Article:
Wednesday, June 19, 2024

SCOTUS Justice Samuel Alito Accused of Flying Upside Down Flag to Protest Stolen 2020 Election

'[This is] the equivalent of putting a ‘Stop the Steal’ sign in your yard, which is a problem if you’re deciding election-related cases...'

(Dmytro “Henry” Aleksandrov, Headline USA) The New York Times published an article on May 17, 2024, in which the far-left newspaper claimed that Supreme Court Justice Samuel Alito flew an upside-down American flag at his Alexandria, Va., home in protest of the stolen 2020 presidential election.  

Photographs and eyewitness accounts from neighbors confirmed that Justice Alito’s home displayed the inverted flag on Jan. 17, 2021 — just days after the Jan. 6, 2021, Capitol event and shortly before Joe Biden’s “inauguration,” the Times reported.

In his statement to the Times, Justice Alito denied any personal involvement with the flying of the flag, attributing it to Martha-Ann Alito, his wife. He also said that the flag was a reaction to provocative and insulting yard signs posted by neighbors, rather than a political statement.

“I had no involvement whatsoever in the flying of the flag. It was briefly placed by Mrs. Alito in response to a neighbor’s use of objectionable and personally insulting language on yard signs,” he said.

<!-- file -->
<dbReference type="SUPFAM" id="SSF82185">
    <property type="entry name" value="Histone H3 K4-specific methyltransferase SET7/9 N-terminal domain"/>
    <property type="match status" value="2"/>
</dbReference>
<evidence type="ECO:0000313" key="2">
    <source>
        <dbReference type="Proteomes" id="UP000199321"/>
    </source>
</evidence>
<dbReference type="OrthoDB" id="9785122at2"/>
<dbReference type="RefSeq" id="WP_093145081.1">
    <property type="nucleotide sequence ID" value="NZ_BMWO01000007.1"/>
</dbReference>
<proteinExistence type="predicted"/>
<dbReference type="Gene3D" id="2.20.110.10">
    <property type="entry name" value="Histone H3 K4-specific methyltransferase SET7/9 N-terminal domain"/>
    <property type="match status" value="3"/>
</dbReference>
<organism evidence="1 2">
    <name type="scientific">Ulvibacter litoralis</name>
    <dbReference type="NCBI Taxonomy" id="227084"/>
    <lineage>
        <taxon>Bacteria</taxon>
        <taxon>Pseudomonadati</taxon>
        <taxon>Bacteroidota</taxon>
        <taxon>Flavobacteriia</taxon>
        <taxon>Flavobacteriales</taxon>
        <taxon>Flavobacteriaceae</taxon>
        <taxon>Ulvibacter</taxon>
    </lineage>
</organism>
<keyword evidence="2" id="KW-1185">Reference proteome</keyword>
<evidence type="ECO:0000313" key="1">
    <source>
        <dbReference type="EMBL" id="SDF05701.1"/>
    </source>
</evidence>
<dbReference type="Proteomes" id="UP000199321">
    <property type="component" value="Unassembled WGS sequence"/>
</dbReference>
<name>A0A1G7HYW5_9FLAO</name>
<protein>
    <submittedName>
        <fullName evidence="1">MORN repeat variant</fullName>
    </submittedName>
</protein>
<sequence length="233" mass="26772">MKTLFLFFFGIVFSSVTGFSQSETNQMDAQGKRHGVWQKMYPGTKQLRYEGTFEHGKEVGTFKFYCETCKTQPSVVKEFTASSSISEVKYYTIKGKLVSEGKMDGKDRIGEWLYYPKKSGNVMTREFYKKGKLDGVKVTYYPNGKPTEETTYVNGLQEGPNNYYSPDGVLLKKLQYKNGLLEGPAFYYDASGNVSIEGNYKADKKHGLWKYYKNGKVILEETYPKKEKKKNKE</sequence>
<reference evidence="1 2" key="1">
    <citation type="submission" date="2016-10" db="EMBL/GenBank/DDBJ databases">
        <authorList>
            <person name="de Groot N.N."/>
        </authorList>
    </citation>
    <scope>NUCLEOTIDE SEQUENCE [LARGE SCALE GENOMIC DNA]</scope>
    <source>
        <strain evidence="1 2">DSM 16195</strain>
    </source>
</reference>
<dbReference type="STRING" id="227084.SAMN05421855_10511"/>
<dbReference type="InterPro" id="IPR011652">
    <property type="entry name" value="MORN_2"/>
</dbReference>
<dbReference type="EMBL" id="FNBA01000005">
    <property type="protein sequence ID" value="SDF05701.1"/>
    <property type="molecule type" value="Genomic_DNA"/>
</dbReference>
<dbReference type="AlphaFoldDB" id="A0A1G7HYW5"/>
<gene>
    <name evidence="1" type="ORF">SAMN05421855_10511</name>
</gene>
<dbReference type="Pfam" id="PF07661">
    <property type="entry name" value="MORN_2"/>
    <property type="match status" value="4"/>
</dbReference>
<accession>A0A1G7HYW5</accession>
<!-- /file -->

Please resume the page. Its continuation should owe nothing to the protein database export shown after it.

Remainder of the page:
Flying a flag upside down is traditionally recognized as a distress signal “in instances of extreme danger to life or property,” which makes it not an inherently political statement.

Despite the explanation, the leftist newspaper still promoted the idea that Justice Alito was too biased, citing the incident as evidence and saying that it was “a clear violation of ethics rules, which seek to avoid even the appearance of bias and could sow doubt about Alito’s impartiality in cases related to the election and the Capitol riot.”

“It might be his spouse or someone else living in his home, but he shouldn’t have it in his yard as his message to the world. [This is] the equivalent of putting a ‘Stop the Steal’ sign in your yard, which is a problem if you’re deciding election-related cases,” Amanda Frost, a law professor at the University of Virginia, said.

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